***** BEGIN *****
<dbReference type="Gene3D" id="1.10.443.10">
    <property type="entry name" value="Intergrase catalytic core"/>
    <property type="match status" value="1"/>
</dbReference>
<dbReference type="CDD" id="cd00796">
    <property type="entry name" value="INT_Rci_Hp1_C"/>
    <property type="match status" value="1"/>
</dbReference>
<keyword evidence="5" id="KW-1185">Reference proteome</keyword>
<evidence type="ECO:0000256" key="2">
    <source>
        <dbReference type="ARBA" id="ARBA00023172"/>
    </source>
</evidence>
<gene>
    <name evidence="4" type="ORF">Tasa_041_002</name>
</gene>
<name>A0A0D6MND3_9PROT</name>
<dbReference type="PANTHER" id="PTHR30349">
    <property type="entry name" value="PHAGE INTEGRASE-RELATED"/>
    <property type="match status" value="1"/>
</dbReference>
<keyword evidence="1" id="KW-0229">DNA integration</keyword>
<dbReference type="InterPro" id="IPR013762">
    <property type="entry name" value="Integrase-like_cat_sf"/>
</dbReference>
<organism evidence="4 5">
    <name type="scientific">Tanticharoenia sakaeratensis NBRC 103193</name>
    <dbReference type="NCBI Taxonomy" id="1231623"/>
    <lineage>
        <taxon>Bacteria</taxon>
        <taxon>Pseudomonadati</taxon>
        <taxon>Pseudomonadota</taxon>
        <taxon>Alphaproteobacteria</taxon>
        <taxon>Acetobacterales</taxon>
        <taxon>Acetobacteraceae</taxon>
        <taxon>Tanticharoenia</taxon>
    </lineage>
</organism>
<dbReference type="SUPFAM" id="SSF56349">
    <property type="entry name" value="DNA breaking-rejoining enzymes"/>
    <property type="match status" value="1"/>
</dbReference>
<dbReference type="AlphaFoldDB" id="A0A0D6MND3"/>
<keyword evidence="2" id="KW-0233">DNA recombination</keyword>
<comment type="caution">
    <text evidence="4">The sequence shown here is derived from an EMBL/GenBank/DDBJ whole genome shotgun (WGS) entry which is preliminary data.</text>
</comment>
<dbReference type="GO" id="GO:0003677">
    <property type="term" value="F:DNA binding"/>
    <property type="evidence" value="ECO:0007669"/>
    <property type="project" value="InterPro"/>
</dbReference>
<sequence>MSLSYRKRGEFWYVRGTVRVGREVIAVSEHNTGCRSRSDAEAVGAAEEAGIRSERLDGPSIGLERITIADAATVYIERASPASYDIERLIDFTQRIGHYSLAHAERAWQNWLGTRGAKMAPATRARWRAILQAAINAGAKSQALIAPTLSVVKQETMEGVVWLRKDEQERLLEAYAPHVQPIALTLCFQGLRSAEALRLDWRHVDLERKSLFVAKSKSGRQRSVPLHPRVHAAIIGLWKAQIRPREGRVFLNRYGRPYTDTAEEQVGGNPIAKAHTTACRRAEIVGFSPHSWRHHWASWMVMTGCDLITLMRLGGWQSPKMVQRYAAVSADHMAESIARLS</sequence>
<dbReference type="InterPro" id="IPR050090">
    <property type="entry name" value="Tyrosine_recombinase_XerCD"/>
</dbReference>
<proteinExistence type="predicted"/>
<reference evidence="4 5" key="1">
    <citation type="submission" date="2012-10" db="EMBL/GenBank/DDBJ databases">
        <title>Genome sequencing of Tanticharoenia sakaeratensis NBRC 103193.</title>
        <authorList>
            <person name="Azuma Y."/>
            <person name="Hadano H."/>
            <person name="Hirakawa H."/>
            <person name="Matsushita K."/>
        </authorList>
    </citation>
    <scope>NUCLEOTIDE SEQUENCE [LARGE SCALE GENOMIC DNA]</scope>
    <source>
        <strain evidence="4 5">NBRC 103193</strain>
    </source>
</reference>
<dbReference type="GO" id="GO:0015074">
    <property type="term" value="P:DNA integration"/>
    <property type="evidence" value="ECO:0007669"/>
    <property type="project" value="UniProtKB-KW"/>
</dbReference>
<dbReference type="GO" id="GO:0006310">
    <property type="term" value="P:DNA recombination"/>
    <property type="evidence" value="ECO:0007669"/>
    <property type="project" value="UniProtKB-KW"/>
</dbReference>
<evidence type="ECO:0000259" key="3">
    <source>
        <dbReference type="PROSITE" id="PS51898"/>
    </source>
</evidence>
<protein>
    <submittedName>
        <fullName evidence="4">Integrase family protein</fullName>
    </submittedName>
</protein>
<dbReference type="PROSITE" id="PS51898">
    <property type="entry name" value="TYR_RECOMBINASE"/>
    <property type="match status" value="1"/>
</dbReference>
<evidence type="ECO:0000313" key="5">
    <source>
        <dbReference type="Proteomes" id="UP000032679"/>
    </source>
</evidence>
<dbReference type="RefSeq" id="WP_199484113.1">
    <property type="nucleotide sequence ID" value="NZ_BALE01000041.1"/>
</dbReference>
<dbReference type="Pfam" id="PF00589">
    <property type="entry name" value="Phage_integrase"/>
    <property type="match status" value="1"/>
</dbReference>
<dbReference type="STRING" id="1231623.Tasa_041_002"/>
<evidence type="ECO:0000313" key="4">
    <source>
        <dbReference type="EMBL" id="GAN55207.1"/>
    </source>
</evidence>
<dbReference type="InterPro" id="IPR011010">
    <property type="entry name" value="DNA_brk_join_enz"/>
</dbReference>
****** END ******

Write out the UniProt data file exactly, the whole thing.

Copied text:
<dbReference type="Gene3D" id="1.10.443.10">
    <property type="entry name" value="Intergrase catalytic core"/>
    <property type="match status" value="1"/>
</dbReference>
<dbReference type="CDD" id="cd00796">
    <property type="entry name" value="INT_Rci_Hp1_C"/>
    <property type="match status" value="1"/>
</dbReference>
<keyword evidence="5" id="KW-1185">Reference proteome</keyword>
<evidence type="ECO:0000256" key="2">
    <source>
        <dbReference type="ARBA" id="ARBA00023172"/>
    </source>
</evidence>
<gene>
    <name evidence="4" type="ORF">Tasa_041_002</name>
</gene>
<name>A0A0D6MND3_9PROT</name>
<dbReference type="PANTHER" id="PTHR30349">
    <property type="entry name" value="PHAGE INTEGRASE-RELATED"/>
    <property type="match status" value="1"/>
</dbReference>
<keyword evidence="1" id="KW-0229">DNA integration</keyword>
<dbReference type="InterPro" id="IPR013762">
    <property type="entry name" value="Integrase-like_cat_sf"/>
</dbReference>
<organism evidence="4 5">
    <name type="scientific">Tanticharoenia sakaeratensis NBRC 103193</name>
    <dbReference type="NCBI Taxonomy" id="1231623"/>
    <lineage>
        <taxon>Bacteria</taxon>
        <taxon>Pseudomonadati</taxon>
        <taxon>Pseudomonadota</taxon>
        <taxon>Alphaproteobacteria</taxon>
        <taxon>Acetobacterales</taxon>
        <taxon>Acetobacteraceae</taxon>
        <taxon>Tanticharoenia</taxon>
    </lineage>
</organism>
<dbReference type="SUPFAM" id="SSF56349">
    <property type="entry name" value="DNA breaking-rejoining enzymes"/>
    <property type="match status" value="1"/>
</dbReference>
<dbReference type="AlphaFoldDB" id="A0A0D6MND3"/>
<keyword evidence="2" id="KW-0233">DNA recombination</keyword>
<comment type="caution">
    <text evidence="4">The sequence shown here is derived from an EMBL/GenBank/DDBJ whole genome shotgun (WGS) entry which is preliminary data.</text>
</comment>
<dbReference type="GO" id="GO:0003677">
    <property type="term" value="F:DNA binding"/>
    <property type="evidence" value="ECO:0007669"/>
    <property type="project" value="InterPro"/>
</dbReference>
<sequence>MSLSYRKRGEFWYVRGTVRVGREVIAVSEHNTGCRSRSDAEAVGAAEEAGIRSERLDGPSIGLERITIADAATVYIERASPASYDIERLIDFTQRIGHYSLAHAERAWQNWLGTRGAKMAPATRARWRAILQAAINAGAKSQALIAPTLSVVKQETMEGVVWLRKDEQERLLEAYAPHVQPIALTLCFQGLRSAEALRLDWRHVDLERKSLFVAKSKSGRQRSVPLHPRVHAAIIGLWKAQIRPREGRVFLNRYGRPYTDTAEEQVGGNPIAKAHTTACRRAEIVGFSPHSWRHHWASWMVMTGCDLITLMRLGGWQSPKMVQRYAAVSADHMAESIARLS</sequence>
<dbReference type="InterPro" id="IPR050090">
    <property type="entry name" value="Tyrosine_recombinase_XerCD"/>
</dbReference>
<proteinExistence type="predicted"/>
<reference evidence="4 5" key="1">
    <citation type="submission" date="2012-10" db="EMBL/GenBank/DDBJ databases">
        <title>Genome sequencing of Tanticharoenia sakaeratensis NBRC 103193.</title>
        <authorList>
            <person name="Azuma Y."/>
            <person name="Hadano H."/>
            <person name="Hirakawa H."/>
            <person name="Matsushita K."/>
        </authorList>
    </citation>
    <scope>NUCLEOTIDE SEQUENCE [LARGE SCALE GENOMIC DNA]</scope>
    <source>
        <strain evidence="4 5">NBRC 103193</strain>
    </source>
</reference>
<dbReference type="GO" id="GO:0015074">
    <property type="term" value="P:DNA integration"/>
    <property type="evidence" value="ECO:0007669"/>
    <property type="project" value="UniProtKB-KW"/>
</dbReference>
<dbReference type="GO" id="GO:0006310">
    <property type="term" value="P:DNA recombination"/>
    <property type="evidence" value="ECO:0007669"/>
    <property type="project" value="UniProtKB-KW"/>
</dbReference>
<evidence type="ECO:0000259" key="3">
    <source>
        <dbReference type="PROSITE" id="PS51898"/>
    </source>
</evidence>
<protein>
    <submittedName>
        <fullName evidence="4">Integrase family protein</fullName>
    </submittedName>
</protein>
<dbReference type="PROSITE" id="PS51898">
    <property type="entry name" value="TYR_RECOMBINASE"/>
    <property type="match status" value="1"/>
</dbReference>
<evidence type="ECO:0000313" key="5">
    <source>
        <dbReference type="Proteomes" id="UP000032679"/>
    </source>
</evidence>
<dbReference type="RefSeq" id="WP_199484113.1">
    <property type="nucleotide sequence ID" value="NZ_BALE01000041.1"/>
</dbReference>
<dbReference type="Pfam" id="PF00589">
    <property type="entry name" value="Phage_integrase"/>
    <property type="match status" value="1"/>
</dbReference>
<dbReference type="STRING" id="1231623.Tasa_041_002"/>
<evidence type="ECO:0000313" key="4">
    <source>
        <dbReference type="EMBL" id="GAN55207.1"/>
    </source>
</evidence>
<dbReference type="InterPro" id="IPR011010">
    <property type="entry name" value="DNA_brk_join_enz"/>
</dbReference>